Philip Pullman: Why this new law will stifle any criticism of religion

From a speech by the author, given at the University of East Anglia

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There is an increasing tendency for people to describe their primary identity not in ethnic or geographical terms, but in terms of the religion they profess. They don't say "I'm Asian," or "I'm British Bangladeshi," they say "I'm a Muslim."

There is an increasing tendency for people to describe their primary identity not in ethnic or geographical terms, but in terms of the religion they profess. They don't say "I'm Asian," or "I'm British Bangladeshi," they say "I'm a Muslim."

Of course, people are allowed to describe themselves in any way they like, but this way of labelling ourselves by religion is a new thing, and it worries me because it ties in with the Serious and Organised Crime and Police Bill. This is the "incitement to religious hatred" law. The result will be that people who identify themselves by religion will be able to claim that anyone who criticises their beliefs is exposing them personally to hatred and contempt, because their religion is their identity.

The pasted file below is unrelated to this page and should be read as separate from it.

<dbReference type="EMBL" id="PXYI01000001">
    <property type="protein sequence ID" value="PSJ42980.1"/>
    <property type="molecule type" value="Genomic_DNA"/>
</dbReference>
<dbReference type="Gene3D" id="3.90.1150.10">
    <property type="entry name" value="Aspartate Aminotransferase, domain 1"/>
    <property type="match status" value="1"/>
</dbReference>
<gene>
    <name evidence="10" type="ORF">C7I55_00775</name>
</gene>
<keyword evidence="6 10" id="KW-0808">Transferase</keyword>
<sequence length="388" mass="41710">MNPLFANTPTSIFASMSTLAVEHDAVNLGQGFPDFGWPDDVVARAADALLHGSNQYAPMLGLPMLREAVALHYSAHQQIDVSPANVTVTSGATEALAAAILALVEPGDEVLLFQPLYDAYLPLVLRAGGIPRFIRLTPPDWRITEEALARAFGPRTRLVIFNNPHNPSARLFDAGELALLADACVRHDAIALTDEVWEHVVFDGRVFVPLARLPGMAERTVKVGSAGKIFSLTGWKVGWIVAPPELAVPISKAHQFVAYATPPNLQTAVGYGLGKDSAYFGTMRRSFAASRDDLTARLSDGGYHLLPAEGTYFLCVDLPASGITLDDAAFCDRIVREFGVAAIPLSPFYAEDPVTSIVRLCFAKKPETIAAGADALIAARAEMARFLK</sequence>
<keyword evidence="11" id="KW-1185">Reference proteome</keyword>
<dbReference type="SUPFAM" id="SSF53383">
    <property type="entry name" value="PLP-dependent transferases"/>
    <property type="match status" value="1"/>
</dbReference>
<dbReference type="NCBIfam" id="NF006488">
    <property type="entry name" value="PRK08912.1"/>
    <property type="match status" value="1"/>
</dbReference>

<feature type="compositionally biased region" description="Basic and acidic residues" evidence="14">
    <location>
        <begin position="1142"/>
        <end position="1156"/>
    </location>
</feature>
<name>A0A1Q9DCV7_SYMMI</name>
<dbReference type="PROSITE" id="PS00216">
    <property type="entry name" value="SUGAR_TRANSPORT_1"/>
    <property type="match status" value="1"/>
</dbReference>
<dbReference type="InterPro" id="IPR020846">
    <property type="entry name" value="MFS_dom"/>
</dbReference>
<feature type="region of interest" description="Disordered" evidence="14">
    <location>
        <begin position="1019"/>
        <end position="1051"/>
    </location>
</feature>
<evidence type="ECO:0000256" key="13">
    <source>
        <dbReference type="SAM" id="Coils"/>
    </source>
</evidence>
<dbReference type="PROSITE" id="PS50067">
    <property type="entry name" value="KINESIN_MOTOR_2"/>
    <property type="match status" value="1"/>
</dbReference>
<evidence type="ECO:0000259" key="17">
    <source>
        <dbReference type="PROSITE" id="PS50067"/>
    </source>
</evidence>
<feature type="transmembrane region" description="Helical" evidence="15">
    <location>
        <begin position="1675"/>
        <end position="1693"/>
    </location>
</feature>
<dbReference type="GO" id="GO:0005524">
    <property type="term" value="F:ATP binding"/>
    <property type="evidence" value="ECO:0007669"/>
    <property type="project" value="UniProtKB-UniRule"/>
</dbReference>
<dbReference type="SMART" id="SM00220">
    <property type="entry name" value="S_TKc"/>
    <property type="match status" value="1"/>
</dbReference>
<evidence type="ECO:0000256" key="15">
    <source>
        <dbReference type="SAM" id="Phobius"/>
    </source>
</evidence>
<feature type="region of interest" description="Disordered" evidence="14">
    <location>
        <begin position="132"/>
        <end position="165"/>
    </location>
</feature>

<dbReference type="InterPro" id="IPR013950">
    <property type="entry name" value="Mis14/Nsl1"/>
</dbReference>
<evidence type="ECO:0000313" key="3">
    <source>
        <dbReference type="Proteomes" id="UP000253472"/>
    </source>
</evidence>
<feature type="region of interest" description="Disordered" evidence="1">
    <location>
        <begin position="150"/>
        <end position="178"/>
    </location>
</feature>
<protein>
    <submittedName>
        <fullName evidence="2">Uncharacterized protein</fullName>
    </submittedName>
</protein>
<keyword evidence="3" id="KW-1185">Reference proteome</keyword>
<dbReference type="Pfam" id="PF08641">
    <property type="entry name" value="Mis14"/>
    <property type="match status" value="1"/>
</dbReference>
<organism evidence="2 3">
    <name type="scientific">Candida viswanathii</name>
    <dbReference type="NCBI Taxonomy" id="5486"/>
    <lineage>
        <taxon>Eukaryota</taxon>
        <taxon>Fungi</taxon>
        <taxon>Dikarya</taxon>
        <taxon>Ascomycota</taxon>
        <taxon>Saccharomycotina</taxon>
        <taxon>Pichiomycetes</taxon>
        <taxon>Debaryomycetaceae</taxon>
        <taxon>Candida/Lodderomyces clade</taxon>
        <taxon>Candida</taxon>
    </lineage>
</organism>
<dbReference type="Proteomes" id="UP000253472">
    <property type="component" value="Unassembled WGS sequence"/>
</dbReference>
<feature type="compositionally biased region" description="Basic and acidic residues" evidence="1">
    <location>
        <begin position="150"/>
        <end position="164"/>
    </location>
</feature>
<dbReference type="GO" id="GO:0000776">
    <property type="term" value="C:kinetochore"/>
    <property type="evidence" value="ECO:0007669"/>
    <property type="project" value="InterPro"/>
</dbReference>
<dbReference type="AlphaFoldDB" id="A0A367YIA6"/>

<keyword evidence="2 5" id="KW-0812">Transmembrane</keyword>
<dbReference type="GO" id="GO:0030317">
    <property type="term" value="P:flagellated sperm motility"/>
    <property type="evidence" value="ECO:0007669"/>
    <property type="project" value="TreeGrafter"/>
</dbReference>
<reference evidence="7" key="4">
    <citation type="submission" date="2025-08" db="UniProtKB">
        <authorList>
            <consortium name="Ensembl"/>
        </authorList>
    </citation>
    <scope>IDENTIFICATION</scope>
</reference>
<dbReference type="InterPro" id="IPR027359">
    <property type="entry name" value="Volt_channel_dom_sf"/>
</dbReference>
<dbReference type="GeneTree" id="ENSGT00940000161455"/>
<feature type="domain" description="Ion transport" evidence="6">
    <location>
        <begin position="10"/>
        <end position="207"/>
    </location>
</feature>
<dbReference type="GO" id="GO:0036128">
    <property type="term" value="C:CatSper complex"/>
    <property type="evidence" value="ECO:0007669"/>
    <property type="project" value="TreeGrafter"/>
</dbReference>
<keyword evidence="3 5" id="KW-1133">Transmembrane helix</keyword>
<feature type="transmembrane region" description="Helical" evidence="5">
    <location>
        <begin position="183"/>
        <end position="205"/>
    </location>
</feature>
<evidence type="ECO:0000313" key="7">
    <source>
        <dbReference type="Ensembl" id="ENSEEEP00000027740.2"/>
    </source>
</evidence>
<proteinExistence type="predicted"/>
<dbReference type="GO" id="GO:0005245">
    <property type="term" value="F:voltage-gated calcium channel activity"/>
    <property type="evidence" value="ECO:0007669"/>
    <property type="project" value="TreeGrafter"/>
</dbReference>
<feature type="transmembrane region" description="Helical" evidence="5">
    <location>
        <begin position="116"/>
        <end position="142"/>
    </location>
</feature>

This Bill has been strongly criticised by those who care about freedom of speech. The Prime Minister has said that it won't be any threat to free speech, because every complaint will come before the Crown Prosecution Service, and in most cases they won't prosecute. That will just make things worse. People will be invited to feel aggrieved by the invention of an offence that didn't exist before, and then denied satisfaction through the courts. Are the zealots going to say "Oh, well, fair enough, we tried"? Are they hell.

So to ward off trouble before it begins, theatres and publishers will turn more and more to lawyers. A local authority that licenses and subsidises a theatre will insist on a legal opinion before they let a new play go on; a publisher with a risky novel will have it read by my learned friends; and of course they will advise against the risk, because - as the Home Office minister Hazel Blears has said - if such a case comes to court, "It is difficult for me to say what a court would decide in those circumstances." They won't take the risk; and books or plays that question or criticise religious belief will quietly vanish from sight.

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